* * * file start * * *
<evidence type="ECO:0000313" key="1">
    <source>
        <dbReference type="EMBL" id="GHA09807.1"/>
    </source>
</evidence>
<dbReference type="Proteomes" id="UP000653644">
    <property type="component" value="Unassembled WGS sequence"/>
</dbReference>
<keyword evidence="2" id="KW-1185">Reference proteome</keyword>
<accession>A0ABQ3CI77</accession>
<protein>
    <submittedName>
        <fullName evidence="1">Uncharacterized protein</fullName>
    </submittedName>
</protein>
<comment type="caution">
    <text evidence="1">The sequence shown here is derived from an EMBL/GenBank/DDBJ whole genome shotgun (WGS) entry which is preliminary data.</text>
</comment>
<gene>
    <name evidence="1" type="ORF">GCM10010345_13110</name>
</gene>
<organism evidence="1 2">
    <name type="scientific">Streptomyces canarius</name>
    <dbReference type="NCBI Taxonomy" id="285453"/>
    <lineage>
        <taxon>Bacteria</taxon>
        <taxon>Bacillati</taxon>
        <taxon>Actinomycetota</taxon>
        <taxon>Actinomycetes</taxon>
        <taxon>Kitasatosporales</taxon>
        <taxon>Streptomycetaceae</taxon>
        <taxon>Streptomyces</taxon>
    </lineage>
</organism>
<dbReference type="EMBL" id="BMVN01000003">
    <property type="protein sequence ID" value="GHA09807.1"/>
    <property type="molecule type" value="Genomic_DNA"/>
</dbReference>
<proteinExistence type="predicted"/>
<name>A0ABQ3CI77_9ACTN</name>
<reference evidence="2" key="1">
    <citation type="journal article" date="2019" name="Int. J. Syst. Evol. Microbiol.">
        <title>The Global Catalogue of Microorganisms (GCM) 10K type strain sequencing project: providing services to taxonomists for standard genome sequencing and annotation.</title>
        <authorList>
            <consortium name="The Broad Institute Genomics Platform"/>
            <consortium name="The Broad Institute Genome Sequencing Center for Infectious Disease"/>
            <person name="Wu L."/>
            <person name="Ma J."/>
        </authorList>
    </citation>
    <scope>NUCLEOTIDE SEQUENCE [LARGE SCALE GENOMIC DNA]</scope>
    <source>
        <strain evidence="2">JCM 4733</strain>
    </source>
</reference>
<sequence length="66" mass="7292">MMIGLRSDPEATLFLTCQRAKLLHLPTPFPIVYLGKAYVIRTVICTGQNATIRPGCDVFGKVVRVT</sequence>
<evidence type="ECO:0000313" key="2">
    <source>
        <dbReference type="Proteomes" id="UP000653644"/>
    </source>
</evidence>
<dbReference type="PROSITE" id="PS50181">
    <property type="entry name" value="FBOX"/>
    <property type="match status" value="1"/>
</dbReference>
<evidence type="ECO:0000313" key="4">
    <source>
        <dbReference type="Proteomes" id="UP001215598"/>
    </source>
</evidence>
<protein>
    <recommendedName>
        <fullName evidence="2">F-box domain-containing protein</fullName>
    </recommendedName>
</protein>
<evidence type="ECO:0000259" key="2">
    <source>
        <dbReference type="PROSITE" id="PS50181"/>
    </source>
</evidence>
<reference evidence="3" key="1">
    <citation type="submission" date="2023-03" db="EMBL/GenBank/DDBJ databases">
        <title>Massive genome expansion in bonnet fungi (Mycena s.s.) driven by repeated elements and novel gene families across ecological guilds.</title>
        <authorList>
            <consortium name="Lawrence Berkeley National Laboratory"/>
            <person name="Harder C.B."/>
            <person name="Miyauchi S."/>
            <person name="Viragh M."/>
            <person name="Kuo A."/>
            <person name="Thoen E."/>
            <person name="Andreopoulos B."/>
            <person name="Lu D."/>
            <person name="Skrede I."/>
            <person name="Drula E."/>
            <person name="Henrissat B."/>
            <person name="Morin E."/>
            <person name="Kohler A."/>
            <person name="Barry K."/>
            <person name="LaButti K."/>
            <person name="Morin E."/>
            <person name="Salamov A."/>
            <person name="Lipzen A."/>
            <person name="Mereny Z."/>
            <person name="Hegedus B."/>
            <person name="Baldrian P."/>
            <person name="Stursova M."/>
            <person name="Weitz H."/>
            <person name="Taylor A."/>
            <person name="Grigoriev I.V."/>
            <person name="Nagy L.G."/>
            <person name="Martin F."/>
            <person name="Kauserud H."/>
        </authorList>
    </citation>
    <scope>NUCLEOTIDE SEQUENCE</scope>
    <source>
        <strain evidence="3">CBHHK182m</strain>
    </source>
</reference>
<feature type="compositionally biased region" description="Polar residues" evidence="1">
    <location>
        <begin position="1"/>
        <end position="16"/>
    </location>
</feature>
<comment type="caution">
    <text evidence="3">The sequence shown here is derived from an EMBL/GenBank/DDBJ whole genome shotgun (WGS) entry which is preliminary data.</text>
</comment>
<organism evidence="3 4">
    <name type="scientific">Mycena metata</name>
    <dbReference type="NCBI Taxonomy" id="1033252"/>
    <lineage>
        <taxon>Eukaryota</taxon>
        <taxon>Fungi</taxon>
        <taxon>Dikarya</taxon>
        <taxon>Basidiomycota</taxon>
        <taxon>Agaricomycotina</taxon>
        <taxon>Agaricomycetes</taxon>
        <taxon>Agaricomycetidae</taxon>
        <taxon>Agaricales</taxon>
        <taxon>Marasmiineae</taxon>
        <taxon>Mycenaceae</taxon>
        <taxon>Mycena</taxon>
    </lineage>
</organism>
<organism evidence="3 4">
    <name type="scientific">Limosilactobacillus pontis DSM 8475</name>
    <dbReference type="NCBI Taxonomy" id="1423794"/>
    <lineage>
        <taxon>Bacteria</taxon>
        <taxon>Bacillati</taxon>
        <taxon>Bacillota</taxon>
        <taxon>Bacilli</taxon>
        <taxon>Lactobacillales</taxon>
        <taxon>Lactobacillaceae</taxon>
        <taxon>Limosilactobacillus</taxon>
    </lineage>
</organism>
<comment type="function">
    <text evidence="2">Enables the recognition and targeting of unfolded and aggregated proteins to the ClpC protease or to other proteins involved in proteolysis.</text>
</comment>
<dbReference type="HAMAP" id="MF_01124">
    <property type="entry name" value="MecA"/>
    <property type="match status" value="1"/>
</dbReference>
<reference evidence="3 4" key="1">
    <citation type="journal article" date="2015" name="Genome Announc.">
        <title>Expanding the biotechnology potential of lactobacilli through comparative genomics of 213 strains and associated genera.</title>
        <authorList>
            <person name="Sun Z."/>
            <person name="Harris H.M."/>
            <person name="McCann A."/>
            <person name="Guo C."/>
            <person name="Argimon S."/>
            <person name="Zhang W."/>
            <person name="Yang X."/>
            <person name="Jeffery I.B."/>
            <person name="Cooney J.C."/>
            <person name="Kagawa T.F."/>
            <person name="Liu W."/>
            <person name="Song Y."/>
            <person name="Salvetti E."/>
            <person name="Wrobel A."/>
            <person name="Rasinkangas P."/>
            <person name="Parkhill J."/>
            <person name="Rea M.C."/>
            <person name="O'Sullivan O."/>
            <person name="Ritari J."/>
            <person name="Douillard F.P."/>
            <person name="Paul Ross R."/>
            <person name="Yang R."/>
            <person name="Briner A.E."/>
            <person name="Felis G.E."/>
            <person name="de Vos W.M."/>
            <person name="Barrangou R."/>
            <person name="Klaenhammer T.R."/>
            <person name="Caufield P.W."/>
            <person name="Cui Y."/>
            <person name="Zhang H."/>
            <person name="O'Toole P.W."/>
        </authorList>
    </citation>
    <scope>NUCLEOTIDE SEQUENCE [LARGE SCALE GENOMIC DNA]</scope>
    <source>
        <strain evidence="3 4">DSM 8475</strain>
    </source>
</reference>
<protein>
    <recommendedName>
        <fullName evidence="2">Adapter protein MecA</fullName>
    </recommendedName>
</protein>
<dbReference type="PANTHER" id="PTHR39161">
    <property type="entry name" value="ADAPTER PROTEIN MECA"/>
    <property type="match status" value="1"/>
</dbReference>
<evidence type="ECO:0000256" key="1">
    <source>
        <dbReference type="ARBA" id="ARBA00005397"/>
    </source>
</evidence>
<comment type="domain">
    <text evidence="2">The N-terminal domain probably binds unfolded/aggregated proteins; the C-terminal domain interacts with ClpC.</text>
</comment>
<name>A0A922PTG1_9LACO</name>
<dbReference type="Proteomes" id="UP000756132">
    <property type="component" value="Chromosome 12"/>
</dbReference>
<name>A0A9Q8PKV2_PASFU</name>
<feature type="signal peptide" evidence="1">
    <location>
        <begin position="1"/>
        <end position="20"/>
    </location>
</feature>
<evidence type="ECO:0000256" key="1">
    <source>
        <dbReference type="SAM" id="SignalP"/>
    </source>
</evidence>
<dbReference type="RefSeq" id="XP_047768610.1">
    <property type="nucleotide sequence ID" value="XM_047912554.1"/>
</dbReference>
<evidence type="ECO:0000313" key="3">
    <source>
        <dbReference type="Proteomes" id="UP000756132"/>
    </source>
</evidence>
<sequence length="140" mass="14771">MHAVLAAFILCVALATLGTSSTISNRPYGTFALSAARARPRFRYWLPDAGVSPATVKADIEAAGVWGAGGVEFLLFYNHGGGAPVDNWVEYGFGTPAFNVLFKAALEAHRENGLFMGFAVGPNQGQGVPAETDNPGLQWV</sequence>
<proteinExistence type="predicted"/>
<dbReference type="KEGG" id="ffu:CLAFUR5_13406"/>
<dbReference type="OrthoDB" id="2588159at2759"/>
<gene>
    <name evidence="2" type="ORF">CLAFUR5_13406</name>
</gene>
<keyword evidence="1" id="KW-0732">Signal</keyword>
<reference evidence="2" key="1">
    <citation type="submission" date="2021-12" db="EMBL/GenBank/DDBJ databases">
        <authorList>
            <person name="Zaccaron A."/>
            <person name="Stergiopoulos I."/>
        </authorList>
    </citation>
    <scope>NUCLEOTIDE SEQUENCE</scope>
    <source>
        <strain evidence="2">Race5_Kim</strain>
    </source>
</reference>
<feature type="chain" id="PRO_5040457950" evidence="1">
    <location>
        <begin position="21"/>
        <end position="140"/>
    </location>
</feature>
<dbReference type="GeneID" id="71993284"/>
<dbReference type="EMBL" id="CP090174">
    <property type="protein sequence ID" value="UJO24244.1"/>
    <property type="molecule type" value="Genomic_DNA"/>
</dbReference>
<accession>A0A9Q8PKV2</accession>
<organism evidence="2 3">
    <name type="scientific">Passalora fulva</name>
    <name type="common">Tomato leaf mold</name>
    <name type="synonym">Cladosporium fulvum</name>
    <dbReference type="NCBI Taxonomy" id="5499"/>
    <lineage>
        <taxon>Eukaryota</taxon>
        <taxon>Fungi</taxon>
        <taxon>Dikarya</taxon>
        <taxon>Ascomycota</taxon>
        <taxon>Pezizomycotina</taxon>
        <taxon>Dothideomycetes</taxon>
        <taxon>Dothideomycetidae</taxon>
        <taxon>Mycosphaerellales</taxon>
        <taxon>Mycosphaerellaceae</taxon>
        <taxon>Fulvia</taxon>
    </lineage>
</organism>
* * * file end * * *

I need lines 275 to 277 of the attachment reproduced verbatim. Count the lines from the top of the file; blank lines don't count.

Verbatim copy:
<dbReference type="GeneID" id="71993284"/>
<dbReference type="EMBL" id="CP090174">
    <property type="protein sequence ID" value="UJO24244.1"/>